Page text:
I'm an interview coach, so people usually come to me after they've already sent their resume out and had it accepted. That's fine with me, because I used to be a resume writer, and I can tell you that writing ten resumes a day isn't my cup of tea.
But I do enjoy working on resumes (one a day is enough), and sometimes my clients ask me to look at theirs.
I've developed quite a list of things that drive me crazy about resumes and I'm sharing it with you in the hopes you won't drive recruiters crazy and keep yourself from getting a job.
Resume mistakes to avoid
1. Don't invent your own template
Why do people try to do this? Don't, unless you're a graphic designer. Just get one of the free downloadable templates from a site like Monster or one of the thousand other sites that has them. You don't need to create one yourself and it will look better if you don't.
I think the people who do this don't realize the format they're using is unattractive or outdated.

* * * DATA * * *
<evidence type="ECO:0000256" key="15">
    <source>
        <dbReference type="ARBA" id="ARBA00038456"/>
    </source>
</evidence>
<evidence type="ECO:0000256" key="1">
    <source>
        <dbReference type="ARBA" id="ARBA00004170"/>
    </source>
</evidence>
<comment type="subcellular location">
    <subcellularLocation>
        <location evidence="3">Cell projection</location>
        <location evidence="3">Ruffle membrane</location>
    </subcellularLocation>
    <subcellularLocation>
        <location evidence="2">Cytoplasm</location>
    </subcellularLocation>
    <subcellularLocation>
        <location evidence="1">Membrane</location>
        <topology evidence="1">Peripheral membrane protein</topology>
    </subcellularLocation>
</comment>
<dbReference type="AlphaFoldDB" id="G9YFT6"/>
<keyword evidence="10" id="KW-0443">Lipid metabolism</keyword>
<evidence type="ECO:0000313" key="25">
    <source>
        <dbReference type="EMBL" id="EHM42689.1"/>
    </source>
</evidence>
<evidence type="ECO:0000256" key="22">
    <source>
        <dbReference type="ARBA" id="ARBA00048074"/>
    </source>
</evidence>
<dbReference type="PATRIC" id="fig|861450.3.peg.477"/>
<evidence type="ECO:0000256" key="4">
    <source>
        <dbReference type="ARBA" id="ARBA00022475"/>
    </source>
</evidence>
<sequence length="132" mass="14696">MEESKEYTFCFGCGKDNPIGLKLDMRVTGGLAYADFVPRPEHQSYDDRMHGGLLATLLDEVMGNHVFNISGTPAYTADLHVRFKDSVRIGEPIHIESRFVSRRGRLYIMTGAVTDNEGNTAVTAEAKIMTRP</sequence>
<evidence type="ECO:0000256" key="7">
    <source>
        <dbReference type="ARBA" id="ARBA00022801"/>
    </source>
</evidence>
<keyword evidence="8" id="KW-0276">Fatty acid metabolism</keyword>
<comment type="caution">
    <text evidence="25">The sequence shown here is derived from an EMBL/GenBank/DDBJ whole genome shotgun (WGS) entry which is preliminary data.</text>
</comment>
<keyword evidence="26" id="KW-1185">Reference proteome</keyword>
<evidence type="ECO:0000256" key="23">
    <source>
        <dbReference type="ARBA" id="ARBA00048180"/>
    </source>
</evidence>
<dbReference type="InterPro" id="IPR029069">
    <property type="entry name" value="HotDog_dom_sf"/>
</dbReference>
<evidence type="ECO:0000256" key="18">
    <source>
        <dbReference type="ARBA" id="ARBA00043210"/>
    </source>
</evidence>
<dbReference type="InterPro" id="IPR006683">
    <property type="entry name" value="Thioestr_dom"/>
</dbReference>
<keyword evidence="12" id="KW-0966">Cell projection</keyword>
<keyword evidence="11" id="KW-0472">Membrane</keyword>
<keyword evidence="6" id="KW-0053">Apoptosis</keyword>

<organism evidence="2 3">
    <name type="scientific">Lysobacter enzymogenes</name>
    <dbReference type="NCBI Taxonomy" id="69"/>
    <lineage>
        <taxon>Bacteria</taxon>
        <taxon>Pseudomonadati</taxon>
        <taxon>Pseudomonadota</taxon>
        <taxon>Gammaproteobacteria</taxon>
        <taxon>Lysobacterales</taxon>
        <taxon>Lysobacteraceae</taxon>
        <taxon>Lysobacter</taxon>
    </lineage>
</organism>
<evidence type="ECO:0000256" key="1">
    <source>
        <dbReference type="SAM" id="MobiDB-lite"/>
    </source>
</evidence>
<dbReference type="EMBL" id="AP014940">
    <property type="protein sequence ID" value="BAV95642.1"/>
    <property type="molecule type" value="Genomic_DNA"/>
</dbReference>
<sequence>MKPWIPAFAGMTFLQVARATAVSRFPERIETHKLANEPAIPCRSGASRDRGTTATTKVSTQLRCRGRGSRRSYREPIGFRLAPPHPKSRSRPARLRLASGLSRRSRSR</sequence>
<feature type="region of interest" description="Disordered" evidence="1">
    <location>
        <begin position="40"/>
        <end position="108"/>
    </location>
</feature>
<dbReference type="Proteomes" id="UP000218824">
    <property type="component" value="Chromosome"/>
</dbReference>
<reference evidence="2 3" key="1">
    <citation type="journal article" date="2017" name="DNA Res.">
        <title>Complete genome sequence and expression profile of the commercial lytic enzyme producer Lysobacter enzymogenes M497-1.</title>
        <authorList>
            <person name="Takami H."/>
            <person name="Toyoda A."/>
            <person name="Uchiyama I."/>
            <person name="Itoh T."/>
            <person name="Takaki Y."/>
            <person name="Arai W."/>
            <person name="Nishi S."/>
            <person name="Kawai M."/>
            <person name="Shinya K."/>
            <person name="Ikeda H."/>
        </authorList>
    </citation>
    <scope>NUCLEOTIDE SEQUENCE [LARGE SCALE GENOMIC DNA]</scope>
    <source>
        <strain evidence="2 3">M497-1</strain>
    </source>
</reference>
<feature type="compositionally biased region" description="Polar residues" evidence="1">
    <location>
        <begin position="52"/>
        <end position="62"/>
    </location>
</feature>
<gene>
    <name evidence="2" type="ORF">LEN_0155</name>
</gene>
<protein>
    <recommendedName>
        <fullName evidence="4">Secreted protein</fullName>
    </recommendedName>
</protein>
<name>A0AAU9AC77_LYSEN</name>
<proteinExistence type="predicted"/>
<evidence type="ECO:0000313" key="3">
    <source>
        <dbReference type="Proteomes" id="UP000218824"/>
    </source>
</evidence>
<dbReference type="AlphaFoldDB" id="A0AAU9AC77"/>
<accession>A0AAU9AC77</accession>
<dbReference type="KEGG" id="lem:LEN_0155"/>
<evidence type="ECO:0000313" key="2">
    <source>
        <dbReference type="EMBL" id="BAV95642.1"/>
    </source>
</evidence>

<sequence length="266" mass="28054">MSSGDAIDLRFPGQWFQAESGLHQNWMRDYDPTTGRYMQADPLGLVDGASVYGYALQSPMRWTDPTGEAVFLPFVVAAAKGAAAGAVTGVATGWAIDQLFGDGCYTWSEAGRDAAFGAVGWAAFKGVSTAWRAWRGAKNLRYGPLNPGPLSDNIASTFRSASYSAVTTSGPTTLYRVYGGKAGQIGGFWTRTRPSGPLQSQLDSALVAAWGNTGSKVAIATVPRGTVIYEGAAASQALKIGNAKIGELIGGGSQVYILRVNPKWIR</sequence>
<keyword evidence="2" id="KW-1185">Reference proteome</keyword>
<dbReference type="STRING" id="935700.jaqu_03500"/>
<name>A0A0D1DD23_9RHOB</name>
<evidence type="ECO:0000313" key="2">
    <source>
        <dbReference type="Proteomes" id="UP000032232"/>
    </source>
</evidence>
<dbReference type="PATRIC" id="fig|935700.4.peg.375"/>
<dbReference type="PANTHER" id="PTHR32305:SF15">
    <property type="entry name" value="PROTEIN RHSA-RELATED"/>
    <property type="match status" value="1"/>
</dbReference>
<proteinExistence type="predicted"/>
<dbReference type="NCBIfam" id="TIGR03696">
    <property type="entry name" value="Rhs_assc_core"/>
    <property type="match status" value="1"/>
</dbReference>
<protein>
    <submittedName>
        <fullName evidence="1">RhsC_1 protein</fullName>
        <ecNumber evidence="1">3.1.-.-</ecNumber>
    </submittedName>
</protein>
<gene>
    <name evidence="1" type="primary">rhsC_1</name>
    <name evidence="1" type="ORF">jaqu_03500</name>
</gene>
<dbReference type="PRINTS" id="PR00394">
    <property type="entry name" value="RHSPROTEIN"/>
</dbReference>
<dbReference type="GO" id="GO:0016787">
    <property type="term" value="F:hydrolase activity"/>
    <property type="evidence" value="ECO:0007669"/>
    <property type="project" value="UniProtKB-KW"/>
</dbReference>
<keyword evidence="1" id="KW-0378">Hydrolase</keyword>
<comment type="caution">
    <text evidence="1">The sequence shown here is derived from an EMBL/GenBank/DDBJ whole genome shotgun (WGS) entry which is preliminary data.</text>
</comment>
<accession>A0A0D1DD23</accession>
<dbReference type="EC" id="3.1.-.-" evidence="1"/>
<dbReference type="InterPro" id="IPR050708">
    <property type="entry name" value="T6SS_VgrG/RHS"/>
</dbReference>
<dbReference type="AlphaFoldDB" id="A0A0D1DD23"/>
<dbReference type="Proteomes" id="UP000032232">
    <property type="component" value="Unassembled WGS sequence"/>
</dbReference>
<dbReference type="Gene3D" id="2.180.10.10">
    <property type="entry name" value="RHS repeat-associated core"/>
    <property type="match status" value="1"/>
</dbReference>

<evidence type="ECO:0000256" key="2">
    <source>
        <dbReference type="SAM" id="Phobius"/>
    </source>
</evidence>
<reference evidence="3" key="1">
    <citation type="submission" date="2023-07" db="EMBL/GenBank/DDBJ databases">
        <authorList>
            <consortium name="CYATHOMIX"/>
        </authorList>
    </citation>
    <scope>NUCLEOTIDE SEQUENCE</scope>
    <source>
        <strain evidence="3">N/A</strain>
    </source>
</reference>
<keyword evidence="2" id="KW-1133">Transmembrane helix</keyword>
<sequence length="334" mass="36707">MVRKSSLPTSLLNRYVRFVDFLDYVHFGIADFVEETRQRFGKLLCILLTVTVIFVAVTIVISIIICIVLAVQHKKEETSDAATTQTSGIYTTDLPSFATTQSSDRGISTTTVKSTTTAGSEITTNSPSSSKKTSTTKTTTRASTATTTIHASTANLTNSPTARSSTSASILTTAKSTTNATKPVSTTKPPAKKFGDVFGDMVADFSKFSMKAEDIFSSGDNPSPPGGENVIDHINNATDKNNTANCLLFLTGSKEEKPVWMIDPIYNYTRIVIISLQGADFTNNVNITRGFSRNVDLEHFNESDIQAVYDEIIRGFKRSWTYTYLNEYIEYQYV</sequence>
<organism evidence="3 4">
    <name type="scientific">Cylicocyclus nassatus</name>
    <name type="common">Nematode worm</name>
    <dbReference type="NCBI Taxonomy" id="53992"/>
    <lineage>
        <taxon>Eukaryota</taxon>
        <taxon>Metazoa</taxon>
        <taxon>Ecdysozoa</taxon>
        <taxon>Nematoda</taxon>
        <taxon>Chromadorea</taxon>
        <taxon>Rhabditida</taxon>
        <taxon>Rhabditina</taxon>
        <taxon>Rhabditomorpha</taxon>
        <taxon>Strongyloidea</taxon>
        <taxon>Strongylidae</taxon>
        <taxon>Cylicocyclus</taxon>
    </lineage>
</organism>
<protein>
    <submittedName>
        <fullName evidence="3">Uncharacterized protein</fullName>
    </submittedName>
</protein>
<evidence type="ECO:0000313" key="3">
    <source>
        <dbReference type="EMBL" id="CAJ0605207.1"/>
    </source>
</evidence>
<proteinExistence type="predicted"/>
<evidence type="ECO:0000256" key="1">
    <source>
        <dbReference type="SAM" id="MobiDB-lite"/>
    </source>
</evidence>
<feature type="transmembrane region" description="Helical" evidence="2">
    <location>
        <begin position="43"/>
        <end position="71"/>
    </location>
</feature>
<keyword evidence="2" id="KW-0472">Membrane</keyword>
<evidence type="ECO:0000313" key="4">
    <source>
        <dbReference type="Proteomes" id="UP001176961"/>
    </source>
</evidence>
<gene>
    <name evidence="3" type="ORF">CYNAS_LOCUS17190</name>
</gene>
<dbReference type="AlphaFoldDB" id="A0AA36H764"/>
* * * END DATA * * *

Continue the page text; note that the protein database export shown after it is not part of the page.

In doubt about your template (or lack thereof)? Ask someone their opinion of yours.
2. Don't use a creative template if you're not a creative
Stick to a basic template. If you need to ask me whether you can use a "modern" or "creative" or "fun" template, you can't.
Remember, what is the point of resumes? To get you an interview. How do they do this? By being easy to read. The human brain is big on pattern recognition. We like to see the same thing over and over because it's easier.
3. Don't overdo the summary sections
Don't use an objective, a summary statement, and a skills section at the top. You can have one of these if you want, and you can have two if you're a tech person (summary and skills), but not three. Simplicity is best.
I had one client this week who had the most sections I have ever seen: career chronology, summary, skills and attributes, key assets, professional qualifications, career highlights, and technical skills. The problem with this is that it's so hard to focus on one section when there are so many. No resume needs to be four pages. You can add as much info as you want to your LinkedIn profile.
4. Use taglines carefully
There's nothing wrong with taglines, but they're not standard format for a resume. In my opinion, this is a reason not to use them.
What's a tagline? My tagline on my LinkedIn profile (which is not on my resume) is "Interview Coach for International Students and Professionals."
You can have a tagline on your resume if you're successful enough (VP or higher). You can also use one if you're in marketing because they're more common in that field.